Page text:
The lucrative lifetime pension appears to be the principal incentive that attracts persons to elective politics, rather than a desire to serve. This lifetime pension arrangement appears to explain the typical rude behaviour in parliament that would make most people unemployable. If the lucrative lifetime pension was abolished, then politicians would have the most effective incentive to improve their behaviour. Further, persons who only wanted to become parliamentary representatives for the lifetime pension would seek their fortune elsewhere.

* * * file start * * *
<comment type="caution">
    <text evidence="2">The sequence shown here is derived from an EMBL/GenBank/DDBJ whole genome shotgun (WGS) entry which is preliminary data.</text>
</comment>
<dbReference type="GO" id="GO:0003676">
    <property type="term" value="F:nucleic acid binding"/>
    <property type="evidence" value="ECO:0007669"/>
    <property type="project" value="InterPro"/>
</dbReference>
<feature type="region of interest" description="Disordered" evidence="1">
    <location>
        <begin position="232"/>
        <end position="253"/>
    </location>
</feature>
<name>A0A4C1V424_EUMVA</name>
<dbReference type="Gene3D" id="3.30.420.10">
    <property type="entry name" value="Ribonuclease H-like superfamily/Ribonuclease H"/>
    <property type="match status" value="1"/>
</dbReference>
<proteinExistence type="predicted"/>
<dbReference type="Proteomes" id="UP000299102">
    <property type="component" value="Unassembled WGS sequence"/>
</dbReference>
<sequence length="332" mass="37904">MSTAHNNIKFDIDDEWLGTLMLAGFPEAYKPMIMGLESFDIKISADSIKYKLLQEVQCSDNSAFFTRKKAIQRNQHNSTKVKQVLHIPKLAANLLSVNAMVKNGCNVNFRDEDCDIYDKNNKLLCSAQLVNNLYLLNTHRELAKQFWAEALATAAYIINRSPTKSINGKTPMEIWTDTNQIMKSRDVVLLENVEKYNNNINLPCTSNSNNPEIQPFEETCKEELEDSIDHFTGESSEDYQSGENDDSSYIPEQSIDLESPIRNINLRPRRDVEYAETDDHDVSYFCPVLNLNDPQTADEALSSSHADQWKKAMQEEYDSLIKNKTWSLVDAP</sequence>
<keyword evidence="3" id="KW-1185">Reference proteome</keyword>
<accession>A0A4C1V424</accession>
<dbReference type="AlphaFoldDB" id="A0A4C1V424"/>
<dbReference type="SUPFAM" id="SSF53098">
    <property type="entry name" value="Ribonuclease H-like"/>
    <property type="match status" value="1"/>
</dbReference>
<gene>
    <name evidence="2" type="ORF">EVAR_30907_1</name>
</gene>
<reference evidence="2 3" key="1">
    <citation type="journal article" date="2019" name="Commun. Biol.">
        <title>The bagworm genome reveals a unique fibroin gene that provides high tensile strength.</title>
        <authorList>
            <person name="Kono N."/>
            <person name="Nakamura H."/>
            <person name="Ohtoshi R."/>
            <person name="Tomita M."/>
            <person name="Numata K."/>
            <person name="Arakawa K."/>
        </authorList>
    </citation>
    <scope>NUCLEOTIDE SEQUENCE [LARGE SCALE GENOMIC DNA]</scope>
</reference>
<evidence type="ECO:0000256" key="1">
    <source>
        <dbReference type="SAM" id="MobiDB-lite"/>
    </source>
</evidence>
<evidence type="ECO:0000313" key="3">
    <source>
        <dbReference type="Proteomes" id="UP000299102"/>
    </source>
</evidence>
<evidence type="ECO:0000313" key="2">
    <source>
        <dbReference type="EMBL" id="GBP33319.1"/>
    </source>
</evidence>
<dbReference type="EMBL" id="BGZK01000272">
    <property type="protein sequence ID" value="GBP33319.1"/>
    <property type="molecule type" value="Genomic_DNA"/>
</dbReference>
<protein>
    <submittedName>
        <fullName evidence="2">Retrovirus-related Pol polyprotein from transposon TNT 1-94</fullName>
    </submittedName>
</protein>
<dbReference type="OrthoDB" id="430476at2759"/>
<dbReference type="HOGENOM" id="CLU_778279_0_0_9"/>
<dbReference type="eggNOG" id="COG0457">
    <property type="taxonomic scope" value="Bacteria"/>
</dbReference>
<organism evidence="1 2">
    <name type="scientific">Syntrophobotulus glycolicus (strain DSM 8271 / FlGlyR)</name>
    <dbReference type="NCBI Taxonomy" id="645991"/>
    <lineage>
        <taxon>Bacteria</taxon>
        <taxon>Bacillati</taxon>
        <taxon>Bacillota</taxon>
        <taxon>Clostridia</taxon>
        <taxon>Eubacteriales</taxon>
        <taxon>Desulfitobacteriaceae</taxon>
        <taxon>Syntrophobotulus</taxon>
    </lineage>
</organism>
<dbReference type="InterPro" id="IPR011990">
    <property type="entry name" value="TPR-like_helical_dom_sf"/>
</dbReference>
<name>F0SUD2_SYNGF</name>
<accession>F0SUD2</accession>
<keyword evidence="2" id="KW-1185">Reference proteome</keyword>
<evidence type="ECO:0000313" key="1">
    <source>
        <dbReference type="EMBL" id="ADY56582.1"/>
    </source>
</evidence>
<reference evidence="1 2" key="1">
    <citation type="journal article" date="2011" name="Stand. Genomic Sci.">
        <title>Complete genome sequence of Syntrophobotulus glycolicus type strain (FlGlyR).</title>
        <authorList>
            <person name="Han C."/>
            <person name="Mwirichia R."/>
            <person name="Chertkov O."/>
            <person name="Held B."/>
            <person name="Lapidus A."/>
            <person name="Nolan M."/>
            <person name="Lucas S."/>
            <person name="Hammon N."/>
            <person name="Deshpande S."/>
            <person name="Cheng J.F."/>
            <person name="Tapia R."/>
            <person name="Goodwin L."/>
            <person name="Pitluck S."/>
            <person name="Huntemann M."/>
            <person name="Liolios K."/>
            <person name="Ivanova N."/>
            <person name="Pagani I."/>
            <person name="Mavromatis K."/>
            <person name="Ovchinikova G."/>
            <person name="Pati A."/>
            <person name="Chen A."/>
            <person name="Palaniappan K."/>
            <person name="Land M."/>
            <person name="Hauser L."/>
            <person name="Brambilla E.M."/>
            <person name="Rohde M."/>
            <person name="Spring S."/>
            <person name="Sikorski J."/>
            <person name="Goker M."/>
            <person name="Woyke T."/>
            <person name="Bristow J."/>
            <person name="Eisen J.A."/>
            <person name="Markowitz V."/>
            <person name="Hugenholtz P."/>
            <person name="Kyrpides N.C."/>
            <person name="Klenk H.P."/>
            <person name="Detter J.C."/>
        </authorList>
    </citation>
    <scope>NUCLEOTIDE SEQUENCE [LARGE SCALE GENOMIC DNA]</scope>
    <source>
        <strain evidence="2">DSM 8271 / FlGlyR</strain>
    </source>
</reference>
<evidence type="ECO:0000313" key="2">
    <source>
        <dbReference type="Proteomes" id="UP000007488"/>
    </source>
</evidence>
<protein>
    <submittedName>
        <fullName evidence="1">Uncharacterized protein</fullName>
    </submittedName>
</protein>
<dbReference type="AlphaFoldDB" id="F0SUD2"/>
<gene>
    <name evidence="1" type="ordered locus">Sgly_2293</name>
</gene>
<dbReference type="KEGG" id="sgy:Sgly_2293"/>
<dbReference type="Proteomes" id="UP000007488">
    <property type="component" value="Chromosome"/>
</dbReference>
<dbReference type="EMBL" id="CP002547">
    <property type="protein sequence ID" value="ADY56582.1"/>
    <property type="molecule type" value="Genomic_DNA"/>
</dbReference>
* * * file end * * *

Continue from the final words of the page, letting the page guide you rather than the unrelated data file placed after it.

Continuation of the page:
After Barbados became independent, politicians wrote two laws for themselves alone, which gave themselves the lucrative lifetime pensions. Therefore, these laws can be conveniently repealed without affecting any other group.
1. Repeal the following pension acts.
- Retiring Allowances (Legislative Service) Act
- Pensions (Prime Minister) Act
2. All Members of Parliament, including the Prime Minister, will receive the normal employer contribution to the NIS. They will also receive 5% of their salary to their private sector managed Registered Retirement Savings Plan.